- Phil Nanson, Science Fiction Foundation
- Liz Williams, Science Fiction Foundation
- Paul Skevington, SF Crowsnest.com
Paul Billinger represented the Arthur C. Clarke Award as the Chair of Judges.
The winner will be announced on Wednesday 27th April 2011 at an award ceremony
held in partnership SCI-FI-LONDON Film Festival. The winner wins a cheque for
£2011.00 and the award itself, a commemorative engraved bookend. And of course immortal recognition as having written one of the best Science Fiction books of 2011.
In true press release style, award Director Tom Hunter (@ClarkeAward) said:
"The twenty-fifth anniversary of the Arthur C. Clarke Award was always going to be a landmark year, and we couldn't have asked for a more fascinating and exciting shortlist to get the celebrations started.
"Fifty-four eligible books is one of the highest submission years we've ever had, and when you look at all of the reviews, debate and online commentary that's surrounded many of these titles you can see just how hard the judges' deliberations were this year.
"For me this list is a great indication of just how deep, rich and complex the literature of science fiction can be. I think this list is a definite keeper, as they say, and my hope is that twenty-five years from now people will still be coming back to it as a representation of everything that's best about the diversity and strength of our genre."
March 2, 2011
I haven’t read Never Let Me Go by Kazuo Ishiguro (despite my goal of trying to read all the Clarke Award shortlists, I can dream), so I had a vague notion of the concept but tried to avoid spoilers about the plot. I shouldn’t have worried so much as the core idea is revealed early on, and the reveal is part of the story’s power. And I’m going to talk about it now, so if you don’t know the story there’s spoilers coming.
From the very start of the film, set in a slightly strange boarding school, the mixture of the plot is interesting: on one hand the kids are involved, with worries about myths and legends and school work, and teasing and blossoming love; on the other hand the children are in what seems like a strange detached environment, strict and ominous. Even when the children are told that they are mere bags of spare parts, that they will live a short life and then their organs will be donated, it is the teacher that feels the emotion not the children. Instead main characters are worrying about love.
The love is brought to the fore when they leave school as young adults. The story focuses on what happens when two donors fall in love, when they know that their time is short. Can they get a deferral and delay their death to spend time together? I loved the feel of the outsiders, living on a farm, avoided by the normal population. At times it reminded me of The Carhullan Army and The Handmaid’s Tale, that strange coldness. Even the use of language is chilling, the phrase “Completion” is used for when the donors die. It’s desperately sad. Increasingly sad as I came to love Tommy and Kathy, and hate Ruth.
And the complication doesn’t stop there. It’s not so black and white. Kiera Knightly is great as Ruth, horrible and then feeling guilty, I felt sorry for her looking half dead, desperately trying to redeem for keeping Tommy and Kathy apart. And my swirling emotions didn’t stop there: I felt heartbreakingly sad for the characters and yet they were in love, there was joy in there, they were grasping the moment and living whilst they had the chance. Which is the entire point of the story: do any of us really have long enough? Do we make enough of our lives? A final note that really moved me.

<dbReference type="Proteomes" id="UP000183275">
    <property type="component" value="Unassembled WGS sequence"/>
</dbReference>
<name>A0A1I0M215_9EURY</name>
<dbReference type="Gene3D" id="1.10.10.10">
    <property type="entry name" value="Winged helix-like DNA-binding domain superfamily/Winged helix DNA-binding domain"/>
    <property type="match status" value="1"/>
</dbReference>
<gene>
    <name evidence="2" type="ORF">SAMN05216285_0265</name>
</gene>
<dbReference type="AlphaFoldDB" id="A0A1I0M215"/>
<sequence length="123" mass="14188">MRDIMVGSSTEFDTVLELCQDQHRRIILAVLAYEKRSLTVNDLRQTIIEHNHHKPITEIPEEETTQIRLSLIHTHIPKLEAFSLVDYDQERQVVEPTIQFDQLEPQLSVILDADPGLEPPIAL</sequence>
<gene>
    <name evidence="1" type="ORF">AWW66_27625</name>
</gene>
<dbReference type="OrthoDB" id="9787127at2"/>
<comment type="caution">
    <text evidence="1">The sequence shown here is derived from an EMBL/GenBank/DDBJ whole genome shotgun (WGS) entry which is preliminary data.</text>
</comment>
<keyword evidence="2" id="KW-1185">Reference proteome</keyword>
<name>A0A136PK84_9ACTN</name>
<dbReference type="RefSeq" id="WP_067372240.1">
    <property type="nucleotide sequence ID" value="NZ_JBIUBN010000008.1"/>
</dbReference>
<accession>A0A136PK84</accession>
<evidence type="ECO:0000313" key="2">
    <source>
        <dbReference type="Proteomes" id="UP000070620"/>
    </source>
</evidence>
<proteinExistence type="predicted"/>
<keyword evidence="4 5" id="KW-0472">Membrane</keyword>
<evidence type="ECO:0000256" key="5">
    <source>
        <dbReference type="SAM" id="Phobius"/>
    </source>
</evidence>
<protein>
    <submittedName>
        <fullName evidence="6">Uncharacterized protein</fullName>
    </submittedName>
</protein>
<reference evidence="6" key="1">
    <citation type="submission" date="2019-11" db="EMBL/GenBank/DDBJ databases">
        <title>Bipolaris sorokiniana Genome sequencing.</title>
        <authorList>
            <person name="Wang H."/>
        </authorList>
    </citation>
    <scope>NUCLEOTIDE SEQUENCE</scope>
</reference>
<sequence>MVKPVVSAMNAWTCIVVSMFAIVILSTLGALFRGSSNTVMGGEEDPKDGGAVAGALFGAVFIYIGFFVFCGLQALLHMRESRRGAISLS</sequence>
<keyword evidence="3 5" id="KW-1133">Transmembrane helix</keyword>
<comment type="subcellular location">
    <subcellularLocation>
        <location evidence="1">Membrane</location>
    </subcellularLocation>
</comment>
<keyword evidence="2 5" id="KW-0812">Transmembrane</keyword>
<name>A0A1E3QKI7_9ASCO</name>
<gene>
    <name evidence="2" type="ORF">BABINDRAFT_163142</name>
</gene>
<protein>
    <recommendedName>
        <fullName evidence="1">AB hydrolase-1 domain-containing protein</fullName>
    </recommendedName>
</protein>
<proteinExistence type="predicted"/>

Thought provoking and emotional. Science Fiction at its best.
March 1, 2011
Zero History is the first book by William Gibson that doesn't feel futuristic. Pattern Recognition and Spook Country felt one minute in the future, only just there, but still Science Fiction, still foreign. Zero History feels like it's several months in the past, and, being set in London, not foreign at all.
Maybe it's the fact that I don't really like London and so instead of revelling in Gibson's joy of the oddities of the city to an American I was instead imagining the dull, grey reality, the grubby Victorian buildings and the dreary endless urban sprawl. Not at all filled with the wonder of The Sprawl in Neuromancer.
Maybe it's the fact that it feels like I've read all of the ideas on the internet six months ago: the flying penguin drones, the dazzle paint, the endless cool-hunting. There doesn't seem to be anything new, no imagination just a magpie collections of Boing Boing oddities wrapped up in a thin plot.
Without the cool future feel, that has seemed to be ever present in Gibson's books so far, the plot is more exposed and revealed to be limp and lifeless. Essentially the entire plot revolves around one business man trying to win a contract to manufacture military clothes, and the search for a mystery designer to help in that quest. The perilous world of fashion. Really? It left me cold. The last section of the novel picks up with some action but only with the injection of a character who literally turns up from nowhere, "Hello, I am the action, pleased to meet you." I just didn't care about the plot, didn't feel the peril. I'm sad to say that it left me cold and bored.
In Gibson's books with a less than zippy plot (for example Pattern Recognition and Spook Country) the futuristic feel and the great writing has more than made up for it. Zero History let me down with the plot and SF-ness and probably consequently I also felt let down by the writing. Instead of revelling in the descriptions and the language I was irritated by the repetition of locations and the lingering glances at London.
This time William Gibson really hasn't written Science Fiction, and the novel is all the worse for it. I feel quite sad.